The trailer will lead you to believe that Zero Dark is an action/adventure movie about our good guys hunting down their bad guys and woo-hoo! we win!  U! S! A!  U! S! A!  Well, trailers can be misleading.  In this case, I get that - seeing SEAL Team Six invade the compound through night vision goggles is undeniably more exciting that seeing men and women in business suits sifting through lead after lead after lead, hoping to come across a scrap of useful information.  But that's how manhunts are assembled.  Someone - a lot of someones, actually - had to painstakingly put together those shreds of information before turning the SEALS loose on a target.  Zero Dark examines that tension - you have to be right about this and confirmation is impossible.  After all, if you're wrong . . . well, the fallout will be way worse than a substandard performance review.

Bigelow was overlooked for Best Director for Zero Dark, although the movie is nominated for both Best Picture and Best Actress (for Jessica Chastain's Maya) and Bigelow has already won the Golden Globe.  I hate this sort of thing - the picture didn't direct itself, nor did Chastain.

Zero Dark has gotten a lot of bad press due to its "enhanced interrogation" scenes, which I found to be raw and squirm-worthy.  Did torture lead to useful information?  Is torture acceptable?  Do we lose our standing as "good guys" if we engage in torture?  And is the sort of thing depicted in Zero Dark torture at all?

The answers will change depending on who is asked the question, but let me take a run at it:
1.  It'll be after my lifetime before they declassify enough information to truly answer the first question.  There's strong evidence that indicates that torture is notoriously unreliable, in part because people will say about anything to stop the pain.  So you get false leads which burn time to sort through.  The movie takes the point of view that torture led to useful information, but no one had bin Laden's personal phone number.  This took work and years of it.
2.  No.  It's not acceptable to make torture official policy.  There's always been the occasional instance of someone taking a recalcitrant prisoner off behind a hill somewhere, but making it policy was a mistake, at least in part because it's hard for us to condemn someone torturing Americans is we treat their people in that fashion.
3.  Yep, we sure do.  We can't claim the moral high ground and waterboard at the same time.
4.  Yep.  Sure, calling it "enhanced interrogation" sounds much cleaner, but I doubt the scenes will leave anyone in much doubt about whether common sense would define it as torture.

To be fair, it's clear that the characters who are in charge of the "detainee program" aren't sadists - they don't enjoy what they're doing, but they find it necessary.  That's almost a saving grace here; I want my torturers to have nightmares about what they're doing to other human beings.  Still, I want our people to be safe, too.  Zero Dark does a brilliant job of confronting you with the dilemma of whether you can have it both ways.  (Side note:  people are protesting this movie for its depiction of torture.  I want to see them turn out to protest Texas Chainsaw Massacre 3D.  Americans are fine with horrific violence as long as it doesn't seem real, a point I find exasperating.)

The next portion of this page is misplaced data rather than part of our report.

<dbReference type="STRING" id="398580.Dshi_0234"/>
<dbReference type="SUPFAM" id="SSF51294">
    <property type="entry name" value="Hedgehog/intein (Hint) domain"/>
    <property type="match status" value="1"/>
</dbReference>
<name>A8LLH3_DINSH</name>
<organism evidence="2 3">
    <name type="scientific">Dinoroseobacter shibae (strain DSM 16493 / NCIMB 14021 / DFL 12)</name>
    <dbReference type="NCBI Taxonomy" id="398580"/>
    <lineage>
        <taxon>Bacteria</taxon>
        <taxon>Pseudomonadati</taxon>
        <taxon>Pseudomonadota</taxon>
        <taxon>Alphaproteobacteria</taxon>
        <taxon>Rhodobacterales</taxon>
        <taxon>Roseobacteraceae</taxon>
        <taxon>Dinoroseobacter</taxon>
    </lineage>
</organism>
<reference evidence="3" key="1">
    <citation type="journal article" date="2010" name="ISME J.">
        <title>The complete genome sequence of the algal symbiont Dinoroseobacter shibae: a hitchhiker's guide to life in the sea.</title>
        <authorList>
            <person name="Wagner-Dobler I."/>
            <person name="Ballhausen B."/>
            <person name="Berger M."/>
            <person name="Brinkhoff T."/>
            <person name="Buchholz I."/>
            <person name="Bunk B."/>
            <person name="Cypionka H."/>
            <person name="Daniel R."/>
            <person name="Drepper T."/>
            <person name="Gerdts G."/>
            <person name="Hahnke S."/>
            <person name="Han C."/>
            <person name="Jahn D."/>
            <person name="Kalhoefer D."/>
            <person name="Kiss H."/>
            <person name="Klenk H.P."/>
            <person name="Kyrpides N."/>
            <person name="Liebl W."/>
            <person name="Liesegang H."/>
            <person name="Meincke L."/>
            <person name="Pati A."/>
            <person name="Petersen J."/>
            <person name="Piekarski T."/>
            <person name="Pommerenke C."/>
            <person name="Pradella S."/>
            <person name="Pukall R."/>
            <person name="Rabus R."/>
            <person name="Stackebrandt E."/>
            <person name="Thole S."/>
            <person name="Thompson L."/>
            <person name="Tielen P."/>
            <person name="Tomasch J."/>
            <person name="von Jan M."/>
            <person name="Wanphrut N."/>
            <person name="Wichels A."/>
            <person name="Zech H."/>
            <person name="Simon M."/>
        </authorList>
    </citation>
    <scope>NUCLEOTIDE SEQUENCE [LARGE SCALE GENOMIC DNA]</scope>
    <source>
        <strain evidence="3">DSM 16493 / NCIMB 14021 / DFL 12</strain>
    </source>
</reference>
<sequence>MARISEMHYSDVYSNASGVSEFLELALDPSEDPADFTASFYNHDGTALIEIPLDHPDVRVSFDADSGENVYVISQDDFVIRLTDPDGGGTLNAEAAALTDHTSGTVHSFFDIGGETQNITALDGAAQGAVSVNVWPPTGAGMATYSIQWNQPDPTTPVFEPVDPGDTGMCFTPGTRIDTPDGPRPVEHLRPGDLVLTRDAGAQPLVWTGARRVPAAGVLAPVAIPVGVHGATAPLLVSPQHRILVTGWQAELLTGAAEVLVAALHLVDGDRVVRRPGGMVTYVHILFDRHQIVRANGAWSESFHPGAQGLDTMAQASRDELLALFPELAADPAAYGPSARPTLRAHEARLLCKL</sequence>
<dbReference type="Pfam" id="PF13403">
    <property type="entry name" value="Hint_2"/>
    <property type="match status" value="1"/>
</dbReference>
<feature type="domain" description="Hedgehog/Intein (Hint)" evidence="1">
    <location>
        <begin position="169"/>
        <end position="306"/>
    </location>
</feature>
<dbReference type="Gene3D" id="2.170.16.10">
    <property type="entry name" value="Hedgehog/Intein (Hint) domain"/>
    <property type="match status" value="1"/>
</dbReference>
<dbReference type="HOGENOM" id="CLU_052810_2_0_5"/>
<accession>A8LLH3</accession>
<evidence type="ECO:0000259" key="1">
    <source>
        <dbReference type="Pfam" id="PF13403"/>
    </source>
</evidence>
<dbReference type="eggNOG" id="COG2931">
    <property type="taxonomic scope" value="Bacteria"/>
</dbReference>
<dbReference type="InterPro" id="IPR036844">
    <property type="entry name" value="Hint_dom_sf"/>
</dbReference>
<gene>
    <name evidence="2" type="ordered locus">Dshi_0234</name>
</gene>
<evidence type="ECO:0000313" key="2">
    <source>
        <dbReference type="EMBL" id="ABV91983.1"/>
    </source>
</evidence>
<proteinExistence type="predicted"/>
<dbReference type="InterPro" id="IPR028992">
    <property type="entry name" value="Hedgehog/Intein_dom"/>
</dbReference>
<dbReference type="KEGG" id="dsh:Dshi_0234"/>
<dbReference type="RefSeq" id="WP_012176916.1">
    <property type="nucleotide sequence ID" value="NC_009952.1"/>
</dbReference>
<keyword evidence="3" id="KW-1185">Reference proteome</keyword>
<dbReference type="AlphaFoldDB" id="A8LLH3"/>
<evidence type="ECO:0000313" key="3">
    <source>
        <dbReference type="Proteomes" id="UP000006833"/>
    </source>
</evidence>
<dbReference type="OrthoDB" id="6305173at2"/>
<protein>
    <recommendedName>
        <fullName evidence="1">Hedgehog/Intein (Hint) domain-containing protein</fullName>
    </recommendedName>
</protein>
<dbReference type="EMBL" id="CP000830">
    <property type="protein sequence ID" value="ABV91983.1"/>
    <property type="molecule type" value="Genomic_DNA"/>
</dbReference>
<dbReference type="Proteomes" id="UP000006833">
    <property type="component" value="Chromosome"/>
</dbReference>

One last point - the depiction of the SEALS.  My hat is off to Bigelow here - these SEALS are the best America has.  They're big, bluff, and hearty, but also all business.  No cowboys need apply.  This is a job and they intend to do it quickly, quietly, and professionally.  They aren't indiscriminately spraying the compound with bullets and they understand the importance of rapidly gathering useful evidence - look at how quickly they strip out anything with a plug and catalog everything before they take off their helmets.

Zero Dark Thirty made me uncomfortable but it also, oddly enough, made me proud.  We have amazing women and men working tirelessly to keep us safe from attack from an enemy that is devilishly difficult to identify.  We give them incredible technology and resources to connect the dots and we know very little about just what they do, because they aren't busy crowing about it like a reality TV personality.  That said, Zero Dark is a movie, not a documentary, so grains of salt need to be taken - it tells A story, but not THE story, which I doubt is ever fully told.

Monday, January 14, 2013

Can You Hear the People Sing?

Confession - I like musicals.  Big, splashy, in-your-face musicals.  Lately, it seems that most musicals we get are of the kid variety - you know, Pixar and Disney; that sort of thing.  There's nothing at all wrong with that - there's some great stuff in that type of film.  But I occasionally like my singing to come from people, rather than from animated teacups and cartoon elephants.

Which brings us to the big-screen version of Les Miserables.  The original novel is by Victor Hugo (who also wrote The Hunchback of Notre-Dame - there ought to be a limit on how much talent one man gets) and it's a tale well worth telling.  Technically, the film is a musical (basically meaning that it's not entirely sung) rather than an opera, but the grand scheme and sweep of the tale deserves the operatic tag.  One song was added specifically for the film and while I certainly don't think "Suddenly" is awful, I have to admit that I don't think it adds all that much - mostly because Les Miserables needs no addition.  It's a lovely show as is.  The book of the original stage show is by Claude-Michel Schonberg and Alain Boubil with lyrics by Herbert Kretzmer and Les Miserables has been thrilling audiences ever since its debut in the mid-1980s.